Researchers from Washington University School of Medicine, in St. Louis, Missouri compared cognitive behavior therapy and supportive stress management.

First, the details.

  • 123 patients with major or minor depression within 1 year of surgery were randomly assigned to a 12-week treatment program.
    • Cognitive behavior therapy: designed to help people recognize and change their negative thought patterns and behaviors.
    • Supportive stress management: techniques intended to help a person deal with psychological stress.
  • They were followed for 9 months.
  • Approximately half of the participants were taking antidepressant medications.
  • Remission of depression was defined as a score of less than 7 on the 17-item Hamilton Rating Scale for Depression.
  • The researchers didn’t know the treatment given — single-blind.

And, the results.

  • Remission of depression occurred when measured at 3 and 9 months in significantly more patients getting cognitive behavior therapy (71%) vs supportive stress-management (57%).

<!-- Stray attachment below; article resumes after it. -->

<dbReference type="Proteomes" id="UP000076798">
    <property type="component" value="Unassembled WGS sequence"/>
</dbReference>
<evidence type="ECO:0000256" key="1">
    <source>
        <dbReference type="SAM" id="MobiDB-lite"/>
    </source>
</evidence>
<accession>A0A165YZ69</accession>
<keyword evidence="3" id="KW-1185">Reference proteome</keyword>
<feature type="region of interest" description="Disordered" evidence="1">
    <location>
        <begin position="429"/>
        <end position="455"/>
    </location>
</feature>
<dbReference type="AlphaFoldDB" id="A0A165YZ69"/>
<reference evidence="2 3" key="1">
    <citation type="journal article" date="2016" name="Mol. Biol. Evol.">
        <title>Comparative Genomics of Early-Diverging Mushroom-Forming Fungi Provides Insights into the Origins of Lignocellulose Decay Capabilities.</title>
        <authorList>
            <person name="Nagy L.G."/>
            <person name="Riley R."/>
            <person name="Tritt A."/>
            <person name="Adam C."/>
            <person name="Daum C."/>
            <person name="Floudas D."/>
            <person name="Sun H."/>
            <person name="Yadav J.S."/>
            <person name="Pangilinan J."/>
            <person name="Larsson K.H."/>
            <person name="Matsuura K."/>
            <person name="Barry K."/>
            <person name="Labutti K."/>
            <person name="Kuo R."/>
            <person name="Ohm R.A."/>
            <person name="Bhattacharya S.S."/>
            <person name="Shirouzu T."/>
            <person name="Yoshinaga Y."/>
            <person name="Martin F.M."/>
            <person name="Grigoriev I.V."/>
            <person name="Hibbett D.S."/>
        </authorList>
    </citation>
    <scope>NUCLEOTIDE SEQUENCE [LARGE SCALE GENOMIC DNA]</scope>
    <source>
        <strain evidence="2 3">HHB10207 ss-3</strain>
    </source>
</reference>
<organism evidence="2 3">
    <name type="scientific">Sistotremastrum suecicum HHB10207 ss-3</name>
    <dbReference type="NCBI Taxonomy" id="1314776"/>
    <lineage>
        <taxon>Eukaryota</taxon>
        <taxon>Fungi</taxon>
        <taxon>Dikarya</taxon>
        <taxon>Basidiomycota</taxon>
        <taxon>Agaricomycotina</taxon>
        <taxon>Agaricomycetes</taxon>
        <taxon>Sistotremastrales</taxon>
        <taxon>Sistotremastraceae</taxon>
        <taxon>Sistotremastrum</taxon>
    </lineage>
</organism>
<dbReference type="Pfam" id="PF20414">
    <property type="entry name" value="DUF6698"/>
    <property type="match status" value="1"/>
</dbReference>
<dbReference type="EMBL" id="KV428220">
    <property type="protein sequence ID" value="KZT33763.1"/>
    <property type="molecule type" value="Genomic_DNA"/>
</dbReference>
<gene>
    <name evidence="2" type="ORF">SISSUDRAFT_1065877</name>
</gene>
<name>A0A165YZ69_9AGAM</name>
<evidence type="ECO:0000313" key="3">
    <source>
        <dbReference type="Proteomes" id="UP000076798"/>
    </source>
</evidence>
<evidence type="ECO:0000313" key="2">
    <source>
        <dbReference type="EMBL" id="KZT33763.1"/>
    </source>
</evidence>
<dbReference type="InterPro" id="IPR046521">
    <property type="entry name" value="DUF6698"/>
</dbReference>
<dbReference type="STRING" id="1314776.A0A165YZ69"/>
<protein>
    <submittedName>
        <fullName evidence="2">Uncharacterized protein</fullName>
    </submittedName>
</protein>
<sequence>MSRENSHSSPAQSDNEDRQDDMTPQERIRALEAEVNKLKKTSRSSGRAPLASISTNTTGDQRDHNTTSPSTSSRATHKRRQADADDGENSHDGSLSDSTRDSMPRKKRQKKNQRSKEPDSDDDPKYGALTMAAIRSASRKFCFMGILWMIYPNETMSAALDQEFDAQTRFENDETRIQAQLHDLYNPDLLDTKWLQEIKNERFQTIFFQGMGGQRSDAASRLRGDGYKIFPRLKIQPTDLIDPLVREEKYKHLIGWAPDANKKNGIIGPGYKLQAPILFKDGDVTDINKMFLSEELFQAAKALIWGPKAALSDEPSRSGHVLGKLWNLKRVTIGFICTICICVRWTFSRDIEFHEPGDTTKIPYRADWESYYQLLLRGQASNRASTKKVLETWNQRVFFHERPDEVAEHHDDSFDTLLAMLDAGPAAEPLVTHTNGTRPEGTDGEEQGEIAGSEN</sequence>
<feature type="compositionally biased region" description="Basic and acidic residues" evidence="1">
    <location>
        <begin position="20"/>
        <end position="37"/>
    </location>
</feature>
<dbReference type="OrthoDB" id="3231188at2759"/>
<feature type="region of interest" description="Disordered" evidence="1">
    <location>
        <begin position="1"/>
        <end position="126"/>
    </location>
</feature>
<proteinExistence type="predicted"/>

• At 6 months there was no difference, however.

The bottom line?
The authors concluded, “Both… are efficacious for treating depression after coronary artery bypass surgery, relative to usual care. Cognitive behavior therapy had greater and more durable [long lasting] effects than supportive stress management on depression and several secondary psychological outcomes.”

For perspective, it’s important to understand, said the author, “that this trial was not designed to assess whether or not these nonpharmacological interventions were superior to antidepressant medication, but rather whether they were effective in reducing depressive symptoms in this patient population relative to usual care, which often involves the use of antidepressants.”

5/5/09 20:15 JR

Hi, I’m JR

John Russo, Jr., PharmD, is president of The MedCom Resource, Inc. Previously, he was senior vice president of medical communications at, a complementary and alternative medicine website.